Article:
reviewed by Ken Klingenmeier

Playwright Duncan Macmillan’s Every Brilliant Thing, which opened this week on IRT’s UpperStage and is directed by Tim Ocel, is such an original, unique, and inspired piece of theatre – it came as a bit of a surprise. It tells the story of one man’s life with a severely depressed mother whose failed attempts at suicide provoke him to start, at age six, a list of every brilliant thing about being alive – such as 1. ice cream, 2. Kung Fu movies, 3. burning things, 4. laughing so hard you shoot milk out your nose, 5. things with stripes. The first short list is left on the mom’s pillow and returned to him – with spelling corrections. So begins a life changing list – added to through high school and college and marriage and more suicide attempts…

The play is presented as a sort of interactive monologue – using a good number of audience members, either as list-item readers, or as actual characters in the story – the father, a veterinarian, a counselor, a professor, a love-interest. This aspect must make the production totally different for each performance – though our particular assemblage worked quite well, with notable performances by the volunteers. The glue for this innovative approach (the central character – the nameless Man) is played by the very likeable Marcus Truschinski, an actor we have enjoyed seeing here in The Mystery of Irma Vep, and The Hound of the Baskervilles, who does an amazing job holding it all together through the variety of audience offerings.

Marcus Truschinski in IRT’s production of “Every Brilliant Thing”

The play strives to teach us that 1. life is worth living, 2. you need to pay attention to all things – good and bad, and 3. (a plainly spoken idea) if you ever feel that you want to kill yourself – don’t.

While the Man’s story is, in itself, engaging, its inventive structure – for me – proved to have a shortfall. The power of the message – the Man’s plea to his mother (and to himself) to realize what a wonderful world we live in – gets somehow lost at times within the distractions of the volunteer audience members’ participation. Goofs are laughed at, clever comebacks are availed, dear moments are broken into and shattered. Granted, these are my own sensibilities at work here, but I found the result to be: an important message which could have been so much more powerfully conveyed. I get the outreach idea for including the ticket holders, and I get the use of lightness rather than heavy-handedness – especially with such an important life preserving theme. I guess I am just more traditional minded in what I think works best.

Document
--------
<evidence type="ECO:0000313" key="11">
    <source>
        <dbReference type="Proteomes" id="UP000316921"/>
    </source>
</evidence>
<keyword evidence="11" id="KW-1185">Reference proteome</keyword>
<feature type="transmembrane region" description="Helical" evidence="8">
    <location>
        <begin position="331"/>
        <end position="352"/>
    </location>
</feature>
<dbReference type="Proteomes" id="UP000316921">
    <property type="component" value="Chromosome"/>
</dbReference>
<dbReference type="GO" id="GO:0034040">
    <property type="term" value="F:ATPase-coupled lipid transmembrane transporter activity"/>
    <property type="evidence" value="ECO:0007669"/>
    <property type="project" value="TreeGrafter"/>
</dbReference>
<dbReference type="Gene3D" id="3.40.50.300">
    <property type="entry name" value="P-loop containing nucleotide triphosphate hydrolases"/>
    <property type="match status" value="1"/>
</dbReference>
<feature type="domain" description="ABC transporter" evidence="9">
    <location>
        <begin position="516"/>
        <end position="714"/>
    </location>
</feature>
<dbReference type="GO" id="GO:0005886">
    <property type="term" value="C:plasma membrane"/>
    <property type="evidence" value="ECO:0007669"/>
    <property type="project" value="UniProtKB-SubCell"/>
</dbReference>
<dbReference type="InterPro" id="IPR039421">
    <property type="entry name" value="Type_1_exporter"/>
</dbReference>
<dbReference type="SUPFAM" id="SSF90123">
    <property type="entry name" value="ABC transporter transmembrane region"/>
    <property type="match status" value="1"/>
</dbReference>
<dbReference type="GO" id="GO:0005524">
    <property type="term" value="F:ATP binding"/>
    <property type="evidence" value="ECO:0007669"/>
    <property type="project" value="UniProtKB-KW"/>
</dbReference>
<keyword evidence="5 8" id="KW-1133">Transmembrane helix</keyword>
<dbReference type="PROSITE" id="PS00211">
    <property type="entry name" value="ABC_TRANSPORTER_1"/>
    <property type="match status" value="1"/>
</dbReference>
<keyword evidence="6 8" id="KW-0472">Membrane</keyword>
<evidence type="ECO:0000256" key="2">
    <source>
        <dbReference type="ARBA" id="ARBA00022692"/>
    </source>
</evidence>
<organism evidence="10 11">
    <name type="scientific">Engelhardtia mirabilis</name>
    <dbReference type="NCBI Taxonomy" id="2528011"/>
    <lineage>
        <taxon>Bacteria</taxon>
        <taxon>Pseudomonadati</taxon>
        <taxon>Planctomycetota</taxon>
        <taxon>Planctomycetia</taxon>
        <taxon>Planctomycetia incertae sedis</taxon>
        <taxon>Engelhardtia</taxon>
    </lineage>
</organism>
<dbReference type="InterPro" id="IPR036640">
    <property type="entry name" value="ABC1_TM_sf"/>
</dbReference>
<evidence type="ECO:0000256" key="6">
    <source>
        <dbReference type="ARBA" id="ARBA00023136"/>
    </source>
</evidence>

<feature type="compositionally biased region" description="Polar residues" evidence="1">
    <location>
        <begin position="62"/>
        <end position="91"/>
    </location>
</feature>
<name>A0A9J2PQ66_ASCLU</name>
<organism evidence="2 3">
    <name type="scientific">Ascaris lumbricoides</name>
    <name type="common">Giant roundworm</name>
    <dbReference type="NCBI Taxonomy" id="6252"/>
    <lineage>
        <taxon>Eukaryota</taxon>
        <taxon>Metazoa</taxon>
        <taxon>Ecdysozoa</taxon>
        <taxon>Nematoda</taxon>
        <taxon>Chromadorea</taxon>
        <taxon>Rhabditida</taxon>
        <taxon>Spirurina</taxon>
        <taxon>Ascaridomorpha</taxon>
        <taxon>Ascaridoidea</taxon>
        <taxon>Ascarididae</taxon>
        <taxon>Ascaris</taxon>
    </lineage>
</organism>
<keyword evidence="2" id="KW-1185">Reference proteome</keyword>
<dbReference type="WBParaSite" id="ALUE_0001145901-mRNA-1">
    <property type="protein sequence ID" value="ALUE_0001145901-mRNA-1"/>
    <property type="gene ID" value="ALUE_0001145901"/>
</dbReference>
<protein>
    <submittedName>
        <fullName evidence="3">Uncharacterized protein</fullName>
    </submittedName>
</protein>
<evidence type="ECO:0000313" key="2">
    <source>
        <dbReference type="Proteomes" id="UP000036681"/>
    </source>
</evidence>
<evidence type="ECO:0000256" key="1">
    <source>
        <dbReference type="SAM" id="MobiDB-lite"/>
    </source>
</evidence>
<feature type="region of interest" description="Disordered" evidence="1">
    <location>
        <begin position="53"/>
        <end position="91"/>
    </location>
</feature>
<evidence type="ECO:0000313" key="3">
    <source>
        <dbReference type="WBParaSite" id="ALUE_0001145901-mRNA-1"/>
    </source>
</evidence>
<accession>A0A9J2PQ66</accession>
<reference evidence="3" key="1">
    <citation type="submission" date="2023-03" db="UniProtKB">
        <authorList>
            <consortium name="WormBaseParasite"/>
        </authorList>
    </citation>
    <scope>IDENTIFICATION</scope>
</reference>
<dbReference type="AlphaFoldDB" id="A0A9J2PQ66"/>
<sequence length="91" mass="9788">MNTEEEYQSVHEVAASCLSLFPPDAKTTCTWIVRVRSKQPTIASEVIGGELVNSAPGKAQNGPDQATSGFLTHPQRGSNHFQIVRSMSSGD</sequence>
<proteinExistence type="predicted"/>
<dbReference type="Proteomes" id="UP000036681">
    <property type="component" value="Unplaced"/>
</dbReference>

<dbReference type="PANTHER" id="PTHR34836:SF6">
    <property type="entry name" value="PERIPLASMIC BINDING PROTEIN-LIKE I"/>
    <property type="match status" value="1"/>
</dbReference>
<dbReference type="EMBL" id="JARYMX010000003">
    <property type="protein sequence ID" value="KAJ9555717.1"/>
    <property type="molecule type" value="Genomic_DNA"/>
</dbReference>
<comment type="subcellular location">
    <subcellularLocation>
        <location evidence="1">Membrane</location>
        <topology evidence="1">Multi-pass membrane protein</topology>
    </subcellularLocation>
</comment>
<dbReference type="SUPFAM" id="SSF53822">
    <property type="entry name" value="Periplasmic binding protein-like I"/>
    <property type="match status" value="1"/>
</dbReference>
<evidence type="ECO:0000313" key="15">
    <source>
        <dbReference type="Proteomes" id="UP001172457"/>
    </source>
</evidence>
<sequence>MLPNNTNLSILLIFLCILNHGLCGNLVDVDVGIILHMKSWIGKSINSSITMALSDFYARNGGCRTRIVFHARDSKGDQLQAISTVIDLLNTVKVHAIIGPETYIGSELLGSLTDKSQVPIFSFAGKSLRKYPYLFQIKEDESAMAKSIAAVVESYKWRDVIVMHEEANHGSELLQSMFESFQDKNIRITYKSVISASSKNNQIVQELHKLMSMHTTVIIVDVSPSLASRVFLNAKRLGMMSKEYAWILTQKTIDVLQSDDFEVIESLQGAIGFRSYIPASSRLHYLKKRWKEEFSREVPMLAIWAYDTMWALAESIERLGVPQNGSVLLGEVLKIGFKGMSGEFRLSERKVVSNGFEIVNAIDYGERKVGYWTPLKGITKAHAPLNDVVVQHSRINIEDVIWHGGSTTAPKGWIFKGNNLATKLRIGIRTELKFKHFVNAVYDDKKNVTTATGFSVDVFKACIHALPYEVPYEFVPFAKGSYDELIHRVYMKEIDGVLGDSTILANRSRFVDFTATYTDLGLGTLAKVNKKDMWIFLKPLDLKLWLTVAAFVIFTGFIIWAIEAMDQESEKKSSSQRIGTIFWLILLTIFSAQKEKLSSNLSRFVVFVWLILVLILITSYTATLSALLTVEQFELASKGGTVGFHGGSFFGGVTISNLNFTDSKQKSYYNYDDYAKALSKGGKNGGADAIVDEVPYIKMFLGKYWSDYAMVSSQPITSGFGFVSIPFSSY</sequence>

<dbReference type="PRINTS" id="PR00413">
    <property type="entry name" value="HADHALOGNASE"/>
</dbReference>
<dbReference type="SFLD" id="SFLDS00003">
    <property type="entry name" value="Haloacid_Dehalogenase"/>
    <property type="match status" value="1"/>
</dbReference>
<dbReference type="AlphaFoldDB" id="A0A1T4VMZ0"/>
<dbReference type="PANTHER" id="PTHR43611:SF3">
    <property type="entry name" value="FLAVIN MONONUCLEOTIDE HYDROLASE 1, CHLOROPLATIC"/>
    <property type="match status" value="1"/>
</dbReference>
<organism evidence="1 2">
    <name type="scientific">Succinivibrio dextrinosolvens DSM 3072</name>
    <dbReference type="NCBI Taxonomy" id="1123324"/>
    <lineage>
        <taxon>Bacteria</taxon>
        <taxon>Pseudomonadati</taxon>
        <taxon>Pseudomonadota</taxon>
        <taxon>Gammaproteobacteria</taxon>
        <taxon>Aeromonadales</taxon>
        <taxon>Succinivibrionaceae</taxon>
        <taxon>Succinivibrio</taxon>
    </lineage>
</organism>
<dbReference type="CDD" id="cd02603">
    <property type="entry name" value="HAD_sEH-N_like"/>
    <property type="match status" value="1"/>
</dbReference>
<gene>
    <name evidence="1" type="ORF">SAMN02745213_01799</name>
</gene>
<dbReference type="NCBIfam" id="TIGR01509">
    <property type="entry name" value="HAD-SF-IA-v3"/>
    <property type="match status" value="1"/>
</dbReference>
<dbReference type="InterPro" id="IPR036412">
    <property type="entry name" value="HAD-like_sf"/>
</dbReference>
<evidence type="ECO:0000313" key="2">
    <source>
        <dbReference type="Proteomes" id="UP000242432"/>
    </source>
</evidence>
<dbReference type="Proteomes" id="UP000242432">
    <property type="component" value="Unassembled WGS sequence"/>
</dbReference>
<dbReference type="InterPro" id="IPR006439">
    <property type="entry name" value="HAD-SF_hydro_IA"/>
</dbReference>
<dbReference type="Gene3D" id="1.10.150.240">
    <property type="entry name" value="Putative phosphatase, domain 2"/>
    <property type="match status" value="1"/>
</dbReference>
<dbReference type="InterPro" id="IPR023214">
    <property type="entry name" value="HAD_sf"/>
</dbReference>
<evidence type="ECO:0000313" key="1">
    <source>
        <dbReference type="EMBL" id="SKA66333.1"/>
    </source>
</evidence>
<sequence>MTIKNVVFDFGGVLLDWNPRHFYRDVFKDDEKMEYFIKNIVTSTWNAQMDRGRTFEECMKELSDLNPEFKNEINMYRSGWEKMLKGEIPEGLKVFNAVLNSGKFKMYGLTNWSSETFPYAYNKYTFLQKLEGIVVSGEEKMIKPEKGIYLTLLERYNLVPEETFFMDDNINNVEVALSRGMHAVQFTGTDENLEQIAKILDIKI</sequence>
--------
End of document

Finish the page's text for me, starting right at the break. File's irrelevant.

Marcus Truschinski and audience member Ron Gifford in IRT’s production of “Every Brilliant Thing”

This is not to say that I did not enjoy the play. On the contrary, it’s innovative concept alone was a fine experience. Truschinski’s performance was certainly top-notch – well deserving of the ovation he received, and the humorous moments – both as written and as discovered in the audience’s participation – were most enjoyable. Indeed, I highly recommend that as many of you who can – go see this imaginative show, and see what you think for yourself.

Every Brilliant Thing will continue its run at Indiana Repertory Theatre through February 10th. For specific information on dates, show times, and ticket orders, visit IRT’s website at http://www.irtlive.com/.

  • Banner artwork by Kyle Ragsdale
  • Photos by Zach Rosing